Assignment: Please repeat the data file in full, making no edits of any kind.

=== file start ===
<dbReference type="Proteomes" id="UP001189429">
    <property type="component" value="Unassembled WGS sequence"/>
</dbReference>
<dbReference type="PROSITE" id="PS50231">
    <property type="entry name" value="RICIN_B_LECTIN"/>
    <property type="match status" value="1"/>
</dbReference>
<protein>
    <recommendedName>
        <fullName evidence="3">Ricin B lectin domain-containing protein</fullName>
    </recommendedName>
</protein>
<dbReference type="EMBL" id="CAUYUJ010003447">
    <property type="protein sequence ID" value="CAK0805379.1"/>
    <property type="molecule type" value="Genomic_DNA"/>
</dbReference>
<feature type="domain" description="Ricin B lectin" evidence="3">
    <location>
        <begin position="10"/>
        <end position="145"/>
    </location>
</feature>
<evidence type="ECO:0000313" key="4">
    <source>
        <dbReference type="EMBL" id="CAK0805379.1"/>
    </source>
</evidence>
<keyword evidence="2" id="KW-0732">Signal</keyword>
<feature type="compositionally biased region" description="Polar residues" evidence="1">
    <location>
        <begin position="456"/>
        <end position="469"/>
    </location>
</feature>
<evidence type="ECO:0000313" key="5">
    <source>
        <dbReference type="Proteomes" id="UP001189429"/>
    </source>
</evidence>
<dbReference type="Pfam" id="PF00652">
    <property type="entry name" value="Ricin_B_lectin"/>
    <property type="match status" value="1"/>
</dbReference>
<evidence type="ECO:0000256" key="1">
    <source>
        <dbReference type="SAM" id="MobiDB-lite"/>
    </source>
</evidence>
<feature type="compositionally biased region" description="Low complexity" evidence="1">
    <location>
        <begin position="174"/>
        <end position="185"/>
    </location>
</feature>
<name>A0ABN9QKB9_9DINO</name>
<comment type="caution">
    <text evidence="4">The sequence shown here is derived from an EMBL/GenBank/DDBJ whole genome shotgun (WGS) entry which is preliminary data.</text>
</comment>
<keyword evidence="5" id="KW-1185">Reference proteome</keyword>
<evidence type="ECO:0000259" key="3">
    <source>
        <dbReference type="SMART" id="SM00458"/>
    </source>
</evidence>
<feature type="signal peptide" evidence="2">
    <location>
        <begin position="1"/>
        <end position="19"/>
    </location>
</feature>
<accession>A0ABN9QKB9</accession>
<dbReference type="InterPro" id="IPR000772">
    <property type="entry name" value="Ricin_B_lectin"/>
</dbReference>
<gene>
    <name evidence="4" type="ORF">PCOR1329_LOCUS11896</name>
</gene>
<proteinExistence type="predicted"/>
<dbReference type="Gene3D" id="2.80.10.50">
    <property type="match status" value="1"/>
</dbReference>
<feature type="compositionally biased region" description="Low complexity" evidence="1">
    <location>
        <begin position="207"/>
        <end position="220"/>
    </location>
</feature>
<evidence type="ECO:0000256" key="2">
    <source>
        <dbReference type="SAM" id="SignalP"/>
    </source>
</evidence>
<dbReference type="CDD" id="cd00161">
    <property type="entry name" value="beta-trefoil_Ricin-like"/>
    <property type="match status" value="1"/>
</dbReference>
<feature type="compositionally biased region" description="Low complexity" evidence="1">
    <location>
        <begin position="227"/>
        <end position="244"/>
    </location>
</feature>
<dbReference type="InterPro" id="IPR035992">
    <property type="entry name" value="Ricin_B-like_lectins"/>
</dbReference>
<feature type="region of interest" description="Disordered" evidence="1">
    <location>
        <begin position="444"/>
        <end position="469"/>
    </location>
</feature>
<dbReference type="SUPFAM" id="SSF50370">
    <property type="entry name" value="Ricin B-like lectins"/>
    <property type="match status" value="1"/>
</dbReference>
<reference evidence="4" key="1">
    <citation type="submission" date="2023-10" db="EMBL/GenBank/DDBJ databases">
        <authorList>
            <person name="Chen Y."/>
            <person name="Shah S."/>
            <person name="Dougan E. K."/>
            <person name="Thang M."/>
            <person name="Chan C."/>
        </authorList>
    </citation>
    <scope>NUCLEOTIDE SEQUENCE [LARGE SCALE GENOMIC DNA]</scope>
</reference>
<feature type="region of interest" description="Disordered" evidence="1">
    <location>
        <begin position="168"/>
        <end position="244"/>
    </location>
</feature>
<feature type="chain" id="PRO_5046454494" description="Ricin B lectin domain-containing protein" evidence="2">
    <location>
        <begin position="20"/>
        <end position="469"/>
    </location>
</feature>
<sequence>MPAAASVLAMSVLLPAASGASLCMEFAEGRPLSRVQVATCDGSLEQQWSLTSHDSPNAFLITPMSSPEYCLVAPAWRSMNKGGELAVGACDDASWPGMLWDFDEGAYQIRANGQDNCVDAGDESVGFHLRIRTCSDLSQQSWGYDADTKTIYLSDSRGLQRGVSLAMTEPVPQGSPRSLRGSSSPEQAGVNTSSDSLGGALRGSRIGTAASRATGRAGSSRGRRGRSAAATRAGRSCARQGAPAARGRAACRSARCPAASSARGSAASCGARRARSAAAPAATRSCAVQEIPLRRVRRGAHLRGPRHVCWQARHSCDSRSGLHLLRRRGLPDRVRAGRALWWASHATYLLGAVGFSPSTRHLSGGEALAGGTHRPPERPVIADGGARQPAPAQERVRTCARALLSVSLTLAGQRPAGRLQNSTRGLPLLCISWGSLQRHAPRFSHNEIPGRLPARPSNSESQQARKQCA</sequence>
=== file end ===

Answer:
<dbReference type="Proteomes" id="UP001189429">
    <property type="component" value="Unassembled WGS sequence"/>
</dbReference>
<dbReference type="PROSITE" id="PS50231">
    <property type="entry name" value="RICIN_B_LECTIN"/>
    <property type="match status" value="1"/>
</dbReference>
<protein>
    <recommendedName>
        <fullName evidence="3">Ricin B lectin domain-containing protein</fullName>
    </recommendedName>
</protein>
<dbReference type="EMBL" id="CAUYUJ010003447">
    <property type="protein sequence ID" value="CAK0805379.1"/>
    <property type="molecule type" value="Genomic_DNA"/>
</dbReference>
<feature type="domain" description="Ricin B lectin" evidence="3">
    <location>
        <begin position="10"/>
        <end position="145"/>
    </location>
</feature>
<evidence type="ECO:0000313" key="4">
    <source>
        <dbReference type="EMBL" id="CAK0805379.1"/>
    </source>
</evidence>
<keyword evidence="2" id="KW-0732">Signal</keyword>
<feature type="compositionally biased region" description="Polar residues" evidence="1">
    <location>
        <begin position="456"/>
        <end position="469"/>
    </location>
</feature>
<evidence type="ECO:0000313" key="5">
    <source>
        <dbReference type="Proteomes" id="UP001189429"/>
    </source>
</evidence>
<dbReference type="Pfam" id="PF00652">
    <property type="entry name" value="Ricin_B_lectin"/>
    <property type="match status" value="1"/>
</dbReference>
<evidence type="ECO:0000256" key="1">
    <source>
        <dbReference type="SAM" id="MobiDB-lite"/>
    </source>
</evidence>
<feature type="compositionally biased region" description="Low complexity" evidence="1">
    <location>
        <begin position="174"/>
        <end position="185"/>
    </location>
</feature>
<name>A0ABN9QKB9_9DINO</name>
<comment type="caution">
    <text evidence="4">The sequence shown here is derived from an EMBL/GenBank/DDBJ whole genome shotgun (WGS) entry which is preliminary data.</text>
</comment>
<keyword evidence="5" id="KW-1185">Reference proteome</keyword>
<evidence type="ECO:0000259" key="3">
    <source>
        <dbReference type="SMART" id="SM00458"/>
    </source>
</evidence>
<feature type="signal peptide" evidence="2">
    <location>
        <begin position="1"/>
        <end position="19"/>
    </location>
</feature>
<accession>A0ABN9QKB9</accession>
<dbReference type="InterPro" id="IPR000772">
    <property type="entry name" value="Ricin_B_lectin"/>
</dbReference>
<gene>
    <name evidence="4" type="ORF">PCOR1329_LOCUS11896</name>
</gene>
<proteinExistence type="predicted"/>
<dbReference type="Gene3D" id="2.80.10.50">
    <property type="match status" value="1"/>
</dbReference>
<feature type="compositionally biased region" description="Low complexity" evidence="1">
    <location>
        <begin position="207"/>
        <end position="220"/>
    </location>
</feature>
<evidence type="ECO:0000256" key="2">
    <source>
        <dbReference type="SAM" id="SignalP"/>
    </source>
</evidence>
<dbReference type="CDD" id="cd00161">
    <property type="entry name" value="beta-trefoil_Ricin-like"/>
    <property type="match status" value="1"/>
</dbReference>
<feature type="compositionally biased region" description="Low complexity" evidence="1">
    <location>
        <begin position="227"/>
        <end position="244"/>
    </location>
</feature>
<dbReference type="InterPro" id="IPR035992">
    <property type="entry name" value="Ricin_B-like_lectins"/>
</dbReference>
<feature type="region of interest" description="Disordered" evidence="1">
    <location>
        <begin position="444"/>
        <end position="469"/>
    </location>
</feature>
<dbReference type="SUPFAM" id="SSF50370">
    <property type="entry name" value="Ricin B-like lectins"/>
    <property type="match status" value="1"/>
</dbReference>
<reference evidence="4" key="1">
    <citation type="submission" date="2023-10" db="EMBL/GenBank/DDBJ databases">
        <authorList>
            <person name="Chen Y."/>
            <person name="Shah S."/>
            <person name="Dougan E. K."/>
            <person name="Thang M."/>
            <person name="Chan C."/>
        </authorList>
    </citation>
    <scope>NUCLEOTIDE SEQUENCE [LARGE SCALE GENOMIC DNA]</scope>
</reference>
<feature type="region of interest" description="Disordered" evidence="1">
    <location>
        <begin position="168"/>
        <end position="244"/>
    </location>
</feature>
<feature type="chain" id="PRO_5046454494" description="Ricin B lectin domain-containing protein" evidence="2">
    <location>
        <begin position="20"/>
        <end position="469"/>
    </location>
</feature>
<sequence>MPAAASVLAMSVLLPAASGASLCMEFAEGRPLSRVQVATCDGSLEQQWSLTSHDSPNAFLITPMSSPEYCLVAPAWRSMNKGGELAVGACDDASWPGMLWDFDEGAYQIRANGQDNCVDAGDESVGFHLRIRTCSDLSQQSWGYDADTKTIYLSDSRGLQRGVSLAMTEPVPQGSPRSLRGSSSPEQAGVNTSSDSLGGALRGSRIGTAASRATGRAGSSRGRRGRSAAATRAGRSCARQGAPAARGRAACRSARCPAASSARGSAASCGARRARSAAAPAATRSCAVQEIPLRRVRRGAHLRGPRHVCWQARHSCDSRSGLHLLRRRGLPDRVRAGRALWWASHATYLLGAVGFSPSTRHLSGGEALAGGTHRPPERPVIADGGARQPAPAQERVRTCARALLSVSLTLAGQRPAGRLQNSTRGLPLLCISWGSLQRHAPRFSHNEIPGRLPARPSNSESQQARKQCA</sequence>